Barack Obama reportedly is seeking a short-term increase to the nation′s debt ceiling, taking it to $16.7 Trillion dollars. Just $2.4 Trillion more than the current level which was surpassed weeks ago. With a deadline of August 2 rapidly approaching, the White House, along with Treasury Secretary Timothy Geithner and Federal Reserve Chairman Ben Bernanke, are getting nervous as House Republicans insist on substantial spending cuts to be tied to any debt limit increase. Many even want long-term reforms of major entitlement programs, such as Social Security and Medicare, or face default. At the current rate of spending by the Obama administration, the $2.4 Trillion dollar increase would barely cover the next 12 months of government operations.

obama debt limit

Meanwhile, some are asking how is it that the Treasury is funding spending now, even though the debt ceiling was maxed out weeks ago? According to reports, Geithner has been borrowing money from federal employee pension plans. Already some $100 Billion has been borrowed and spent. By August 2, that number could be between $250-300 Billion. The U.S. Treasury is allegedly using 3-month T-bonds to cover the borrowing, which pay practically no interest.

The massive borrowing to cover the massive spending by the Obama administration is seen as a key reason for the lack of economic growth and job creation the past two years. So much capital is being diverted to cover federal spending, especially monies which are part of the Federal Reserve′s quantitative easing programs, which expire at the end of this month. Some suspect that Ben Bernanke will implement a QE3, third round of loaning money to large banks and institutions for the expressed purpose of purchasing U.S. debt.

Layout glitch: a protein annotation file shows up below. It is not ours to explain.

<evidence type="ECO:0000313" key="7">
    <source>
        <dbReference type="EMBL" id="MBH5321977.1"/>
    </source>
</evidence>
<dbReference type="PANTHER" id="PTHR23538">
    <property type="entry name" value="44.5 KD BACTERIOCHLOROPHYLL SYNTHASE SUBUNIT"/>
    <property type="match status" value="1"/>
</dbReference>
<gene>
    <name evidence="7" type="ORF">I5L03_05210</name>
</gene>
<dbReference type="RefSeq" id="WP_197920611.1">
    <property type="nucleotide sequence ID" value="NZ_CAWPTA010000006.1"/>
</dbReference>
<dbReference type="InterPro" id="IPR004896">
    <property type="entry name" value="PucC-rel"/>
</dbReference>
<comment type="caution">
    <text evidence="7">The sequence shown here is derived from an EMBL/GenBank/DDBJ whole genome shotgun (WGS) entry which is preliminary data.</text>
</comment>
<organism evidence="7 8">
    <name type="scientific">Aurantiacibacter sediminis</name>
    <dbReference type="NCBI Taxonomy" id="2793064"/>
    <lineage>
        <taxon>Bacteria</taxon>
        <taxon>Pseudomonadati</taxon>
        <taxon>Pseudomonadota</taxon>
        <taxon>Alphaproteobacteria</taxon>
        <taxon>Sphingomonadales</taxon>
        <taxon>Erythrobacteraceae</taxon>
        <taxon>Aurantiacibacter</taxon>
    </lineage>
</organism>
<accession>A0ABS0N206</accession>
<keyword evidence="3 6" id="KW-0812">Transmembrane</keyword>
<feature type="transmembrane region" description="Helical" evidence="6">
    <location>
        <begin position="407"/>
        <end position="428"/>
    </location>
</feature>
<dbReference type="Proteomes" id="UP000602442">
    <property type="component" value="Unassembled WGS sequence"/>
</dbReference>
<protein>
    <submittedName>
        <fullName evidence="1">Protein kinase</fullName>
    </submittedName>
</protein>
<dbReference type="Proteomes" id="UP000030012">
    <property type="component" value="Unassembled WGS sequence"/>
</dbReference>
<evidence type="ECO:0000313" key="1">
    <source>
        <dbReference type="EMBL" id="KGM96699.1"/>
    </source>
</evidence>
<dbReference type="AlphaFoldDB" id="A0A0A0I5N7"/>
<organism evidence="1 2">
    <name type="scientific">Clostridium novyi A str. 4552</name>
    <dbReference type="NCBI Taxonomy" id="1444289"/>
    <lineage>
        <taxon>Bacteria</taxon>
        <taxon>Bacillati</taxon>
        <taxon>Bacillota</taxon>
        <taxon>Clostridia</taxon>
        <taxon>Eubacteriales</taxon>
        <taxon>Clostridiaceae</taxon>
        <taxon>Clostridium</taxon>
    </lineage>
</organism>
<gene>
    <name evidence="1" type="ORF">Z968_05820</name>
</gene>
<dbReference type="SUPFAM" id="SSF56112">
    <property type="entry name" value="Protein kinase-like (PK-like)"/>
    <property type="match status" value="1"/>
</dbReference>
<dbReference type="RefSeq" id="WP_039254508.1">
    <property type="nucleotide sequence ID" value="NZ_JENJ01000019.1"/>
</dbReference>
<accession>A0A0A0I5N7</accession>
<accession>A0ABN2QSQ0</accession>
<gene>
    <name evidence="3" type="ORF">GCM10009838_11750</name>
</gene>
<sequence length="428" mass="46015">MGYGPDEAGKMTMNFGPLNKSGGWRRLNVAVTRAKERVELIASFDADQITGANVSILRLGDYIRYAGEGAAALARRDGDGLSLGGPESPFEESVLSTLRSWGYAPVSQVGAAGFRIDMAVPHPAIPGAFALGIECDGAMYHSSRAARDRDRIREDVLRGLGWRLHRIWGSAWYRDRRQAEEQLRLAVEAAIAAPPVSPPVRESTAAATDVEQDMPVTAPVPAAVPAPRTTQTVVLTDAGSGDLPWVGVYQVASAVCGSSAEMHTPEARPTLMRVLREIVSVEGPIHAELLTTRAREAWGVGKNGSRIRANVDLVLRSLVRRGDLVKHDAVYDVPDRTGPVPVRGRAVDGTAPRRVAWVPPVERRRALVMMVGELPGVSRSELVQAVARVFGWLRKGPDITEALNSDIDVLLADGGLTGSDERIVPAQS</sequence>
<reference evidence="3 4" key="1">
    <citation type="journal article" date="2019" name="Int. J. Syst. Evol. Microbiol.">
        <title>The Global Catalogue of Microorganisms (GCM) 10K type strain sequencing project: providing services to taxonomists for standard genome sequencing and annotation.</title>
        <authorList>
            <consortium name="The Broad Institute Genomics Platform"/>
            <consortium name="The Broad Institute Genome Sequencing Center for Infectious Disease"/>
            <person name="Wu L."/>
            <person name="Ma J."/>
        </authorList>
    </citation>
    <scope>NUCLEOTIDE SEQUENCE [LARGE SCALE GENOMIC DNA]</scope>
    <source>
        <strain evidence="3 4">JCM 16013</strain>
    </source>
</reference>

Will Barack Obama get a short-term increase in the debt ceiling to $16.7 Trillion before August 2? The White House, along with Timothy Geithner of the Treasury Department and Ben Bernanke of the Federal Reserve are doing their best to scare House Republicans into submission. Even with a $2.4 Trillion dollar increase to the nation′s debt limit, that would barely cover one year of Obama′s spending spree. Many say Democrat claims of default are exaggerated, and most polling data shows that the American people would prefer no increase be approved.